Levi Ward Tavern (1799)

August 31st, 2017 Posted in Federal Style, Haddam, Houses, Taverns & Inns

The house at 389 Saybrook Road in Haddam, across from the road leading to Higganum Landing, was operated as a tavern during the area’s heyday as a river port and shipbuilding center. The house was built between 1799 and 1802, the year the Middlesex Turnpike opened. It was erected by Dr. Levi Ward (1771-1861), who soon left Connecticut, as related in Fifty Puritan Ancestors (1902), by Elizabeth Todd Nash:

Levi Ward, Jr., son of Levi and Mary Meigs Ward, born July 29, 1771, graduated at Yale College, studied medicine under Dr. Jonathan Todd, and took his M.D.; married Mehitable Hand, youngest daughter of Capt. Daniel Hand.

. . . .

In 1807 Levi Ward, Sr., John Ward and Levi Ward, M.D., went to the “Genesee Country” [in New York State] to settle. Bergen was then in the wilderness and Indians, bears, wolves, deer, were the neighbors of the little company from Haddam. Dr. Ward was the only physician in that locality, and he was sent for from distant settlements, entailing long wearisome journeys through the forests.

In 1817, from his new home in Bergen, Dr. Ward sold the tavern in Connecticut to George Smith. It was acquired by Cornelius Brainerd (1811-1884) in 1849. As described in The genealogy of the Brainerd-Brainard family in America, 1649-1908, Vol. II (1908), by Lucy Abigail Brainard:

In his earlier years he was a manufacturer of clocks. He was commissioner on roads and ferries in 1868, and commissioner to the Superior Court about 22 years. He was collector in the Second Congressional District in 1864 and the four years following. He was several years justice of the peace and selectman. He was nominated to the Whig State Convention Dec. 23, 1848. He was a committee to procure recruits in the late Civil War. He was county commissioner in 1855 and ’56. He represented the Nineteenth District in 1867 and ’68 in the Connecticut Senate, and was chairman of the committee on agriculture, on contested elections and on education. He introduced the bill for free schools and through his influence it was passed. He has been called “The father of free schools.” He held many offices in the gift of the people, both local and state wise, and was for a number of years United States deputy collector of internal revenue.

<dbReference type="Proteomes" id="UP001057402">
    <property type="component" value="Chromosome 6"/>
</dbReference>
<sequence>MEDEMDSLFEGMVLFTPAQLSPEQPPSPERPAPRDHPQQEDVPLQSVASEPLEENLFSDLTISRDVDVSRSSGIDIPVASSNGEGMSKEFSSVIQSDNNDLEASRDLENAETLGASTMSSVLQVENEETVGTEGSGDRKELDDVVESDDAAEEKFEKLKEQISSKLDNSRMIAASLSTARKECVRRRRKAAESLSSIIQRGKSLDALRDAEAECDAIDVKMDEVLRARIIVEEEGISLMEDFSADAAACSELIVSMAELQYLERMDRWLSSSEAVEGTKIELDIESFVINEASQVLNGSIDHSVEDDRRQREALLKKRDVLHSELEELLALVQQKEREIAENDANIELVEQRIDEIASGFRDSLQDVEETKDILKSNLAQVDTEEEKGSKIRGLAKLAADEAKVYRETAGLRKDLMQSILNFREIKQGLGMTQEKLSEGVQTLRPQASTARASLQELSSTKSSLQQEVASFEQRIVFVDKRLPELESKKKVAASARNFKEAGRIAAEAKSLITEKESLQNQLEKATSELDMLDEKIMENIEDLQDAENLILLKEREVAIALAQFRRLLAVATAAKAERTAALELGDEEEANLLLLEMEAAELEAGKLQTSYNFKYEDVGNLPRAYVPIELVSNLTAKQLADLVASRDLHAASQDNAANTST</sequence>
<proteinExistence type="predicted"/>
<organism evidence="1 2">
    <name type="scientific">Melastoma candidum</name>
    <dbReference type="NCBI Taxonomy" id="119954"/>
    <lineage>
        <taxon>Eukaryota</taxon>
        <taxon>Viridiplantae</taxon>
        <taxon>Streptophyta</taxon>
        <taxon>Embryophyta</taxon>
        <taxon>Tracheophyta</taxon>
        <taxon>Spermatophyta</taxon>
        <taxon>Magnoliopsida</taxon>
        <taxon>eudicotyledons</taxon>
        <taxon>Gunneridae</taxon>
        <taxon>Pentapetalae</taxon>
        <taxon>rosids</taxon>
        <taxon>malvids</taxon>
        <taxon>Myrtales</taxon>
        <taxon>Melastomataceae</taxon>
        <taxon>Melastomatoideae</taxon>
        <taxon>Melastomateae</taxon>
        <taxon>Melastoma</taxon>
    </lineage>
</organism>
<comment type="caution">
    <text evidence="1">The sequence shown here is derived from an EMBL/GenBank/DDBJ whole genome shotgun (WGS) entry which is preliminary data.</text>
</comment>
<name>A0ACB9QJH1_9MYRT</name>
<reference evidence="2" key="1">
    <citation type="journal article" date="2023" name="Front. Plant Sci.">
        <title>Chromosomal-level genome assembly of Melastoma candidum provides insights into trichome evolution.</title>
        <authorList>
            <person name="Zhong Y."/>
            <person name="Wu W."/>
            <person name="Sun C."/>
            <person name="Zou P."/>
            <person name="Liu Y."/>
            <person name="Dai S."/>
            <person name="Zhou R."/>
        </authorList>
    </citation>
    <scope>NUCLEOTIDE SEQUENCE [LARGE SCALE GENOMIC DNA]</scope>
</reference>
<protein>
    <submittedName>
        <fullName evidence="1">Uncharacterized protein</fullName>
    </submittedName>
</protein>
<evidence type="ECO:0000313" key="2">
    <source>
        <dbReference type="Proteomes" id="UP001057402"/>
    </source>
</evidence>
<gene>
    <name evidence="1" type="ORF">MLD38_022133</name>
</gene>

He was a power in politics in the Nineteenth District,clear headed and far seeing, doing good service for the Republican Party. His judgment was good and when followed, success in almost every case resulted. Firm and unyielding as a rock, he was nevertheless a true, tried and trustworthy friend. He never dissembled and never betrayed the trust and confidence placed in him. He was treasurer and director in the Higganum Savings Bank from its establishment, and director in “The Bank of New England,” East Haddam, from 1857 to ’74, inclusive.

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